According to a report released last week by the Movement Advancement Project (MAP), American anti-gay groups are still far more effective than LGBT rights organizations at mobilizing their funding base.
The National LGBT Movement Report, which according to ThinkProgress‘s Zack Ford “analyzes the financial documents of 40 prominent LGBT organizations,” MAP estimates the number of individual donors to LGBT organizations only three percent of LGBT Americans.
The report estimates that most LGBT groups rely on just ten contributors for 45 percent of their annual income. The other 55 percent is made up of smaller donations. Ninety-seven percent of the estimated 8.7 million LGBT Americans decline to contribute to these organizations at all.
“There are many reasons for the relative dearth of donations coming from within our own community, but coming from the Midwest, I can tell you that many of our national organizations aren’t very well known in the interior of the country,” Interim Executive Director of Stonewall Democrats, Jerame Davis, told the Blade. “H.R.C., Stonewall Democrats, PFLAG, and Lambda Legal are the only organizations we heard from on a consistent basis in Indiana. Go ask your average Midwestern LGBT person to name even five national LGBT organizations; something tells me they wouldn’t get past number three.”
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More alarming is that the ten largest openly anti-LGBT groups spend almost three times as much annually as all 40 of the LGBT groups measured; at $330.4 million versus the $126.8 million spent collectively. Multi-issue anti-LGBT organizations such as Focus on the Family, Heritage Foundation and Alliance Defense Fund had budgets dwarfing most LGBT organizations, assisted by smaller but more focused organizations like National Organization for Marriage, Family Research Council and the Traditional Values Coalition.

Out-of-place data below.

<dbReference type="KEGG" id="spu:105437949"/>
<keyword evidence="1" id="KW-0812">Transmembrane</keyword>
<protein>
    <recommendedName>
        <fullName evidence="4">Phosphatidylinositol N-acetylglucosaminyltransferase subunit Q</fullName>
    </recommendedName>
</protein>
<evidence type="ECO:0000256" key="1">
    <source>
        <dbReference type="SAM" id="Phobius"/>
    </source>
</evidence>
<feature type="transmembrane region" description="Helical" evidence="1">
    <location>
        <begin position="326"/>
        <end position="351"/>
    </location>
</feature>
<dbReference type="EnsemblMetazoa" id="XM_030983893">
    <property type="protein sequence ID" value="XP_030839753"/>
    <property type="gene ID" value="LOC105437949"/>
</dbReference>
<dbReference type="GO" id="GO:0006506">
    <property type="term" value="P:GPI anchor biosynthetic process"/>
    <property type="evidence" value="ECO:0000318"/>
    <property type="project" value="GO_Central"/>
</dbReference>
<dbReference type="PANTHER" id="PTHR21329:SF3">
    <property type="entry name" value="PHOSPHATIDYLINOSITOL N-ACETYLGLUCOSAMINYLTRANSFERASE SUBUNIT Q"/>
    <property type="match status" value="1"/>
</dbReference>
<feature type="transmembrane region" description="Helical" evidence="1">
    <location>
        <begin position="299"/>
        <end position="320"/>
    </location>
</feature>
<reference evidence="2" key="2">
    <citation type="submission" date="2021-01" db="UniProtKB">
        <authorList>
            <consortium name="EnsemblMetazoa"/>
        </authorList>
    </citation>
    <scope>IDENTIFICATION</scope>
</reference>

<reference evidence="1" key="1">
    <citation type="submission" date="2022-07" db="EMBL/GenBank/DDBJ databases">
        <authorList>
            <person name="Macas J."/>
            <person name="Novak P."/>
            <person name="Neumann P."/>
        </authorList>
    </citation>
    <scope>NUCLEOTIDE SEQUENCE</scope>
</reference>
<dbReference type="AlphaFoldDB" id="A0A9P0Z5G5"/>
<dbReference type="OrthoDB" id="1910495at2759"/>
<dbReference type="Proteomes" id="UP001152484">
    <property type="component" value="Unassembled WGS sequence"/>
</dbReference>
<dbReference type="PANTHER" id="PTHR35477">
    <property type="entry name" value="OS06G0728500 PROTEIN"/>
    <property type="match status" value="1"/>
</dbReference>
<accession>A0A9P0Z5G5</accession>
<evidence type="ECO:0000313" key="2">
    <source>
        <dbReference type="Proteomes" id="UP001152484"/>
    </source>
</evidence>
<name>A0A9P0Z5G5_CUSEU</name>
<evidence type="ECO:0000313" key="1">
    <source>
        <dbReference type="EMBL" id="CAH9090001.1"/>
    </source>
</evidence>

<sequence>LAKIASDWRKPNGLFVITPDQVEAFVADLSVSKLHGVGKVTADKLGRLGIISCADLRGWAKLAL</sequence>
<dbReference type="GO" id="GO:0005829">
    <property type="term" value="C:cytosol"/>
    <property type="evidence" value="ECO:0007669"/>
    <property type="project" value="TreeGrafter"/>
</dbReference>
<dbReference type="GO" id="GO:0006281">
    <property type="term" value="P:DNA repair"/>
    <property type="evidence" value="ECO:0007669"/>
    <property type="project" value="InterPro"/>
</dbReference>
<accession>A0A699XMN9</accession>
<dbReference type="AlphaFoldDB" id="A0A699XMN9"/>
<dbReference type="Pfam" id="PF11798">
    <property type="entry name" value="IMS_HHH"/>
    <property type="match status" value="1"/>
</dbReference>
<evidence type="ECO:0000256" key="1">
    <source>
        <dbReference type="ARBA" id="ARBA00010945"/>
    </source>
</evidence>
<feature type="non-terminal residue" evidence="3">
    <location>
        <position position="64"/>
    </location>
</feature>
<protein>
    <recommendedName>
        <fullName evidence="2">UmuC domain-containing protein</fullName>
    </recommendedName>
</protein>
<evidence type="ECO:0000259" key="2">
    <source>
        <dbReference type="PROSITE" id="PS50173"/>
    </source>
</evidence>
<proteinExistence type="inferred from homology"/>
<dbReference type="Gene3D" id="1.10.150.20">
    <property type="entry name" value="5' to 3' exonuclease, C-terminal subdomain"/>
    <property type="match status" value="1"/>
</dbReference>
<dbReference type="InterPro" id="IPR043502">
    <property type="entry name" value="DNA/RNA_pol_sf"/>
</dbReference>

ThinkProgress adds that many of the donors to LGBT organizations are actually straight allies, which may mean that the number of LGBT Americans contributing to these organizations is actually lower than the estimate in the MAP report.
The report surveyed 40 of the most prominent LGBT organizations in the nation from the Human Rights Campaign, the National Gay & Lesbian Task Force, and Victory Fund, Gay and Lesbian Alliance Against Defamation, and National Center for Lesbian Rights to smaller organizations like Log Cabin Republicans, SoulForce, the Trevor Project, and In The Life Media, and even some state-wide and local organizations like Empire State Pride Agenda, Equality California, and the New York City Gay & Lesbian Anti-Violence Project.
According to the report, Focus on the Family on its own out fund-raised all 40 LGBT organizations collectively.
Stonewall’s Davis believes that if organizations invested more time in creating a presence in ‘middle America,’ LGBT donors may be more willing to contribute.
“It has been a regular complaint from those in ‘flyover country’ that the national LGBT movement needs to focus more on the very clear and obvious lack of equilibrium in equality around the country,” Davis told the Blade. “The stark imbalance when you look at a state like Indiana vs. a state like New York makes it hard for folks in those states with less equality to believe the national movement is working for them. That turns off a lot of potential donors who are motivated to give, but feel they have few outlets to do so that will directly impact their daily lives.”
Some good news reported by MAP, however, is that most of the 40 organizations studied have turned their finances around from a 2009 low, with revenue exceeding expenses this year — contrasting with 2009 when expenses outpaced revenue — and most LGBT organizations report a general increase in revenue coupled with a general decrease in expenses.
LGBT organizations have also kept control of the cost of fundraising with only 11 percent annual expenses on average going toward fundraising at the 40 largest LGBT organizations, and the other 89 percent of expenses being split between programs & services (79 percent) and operations (ten percent).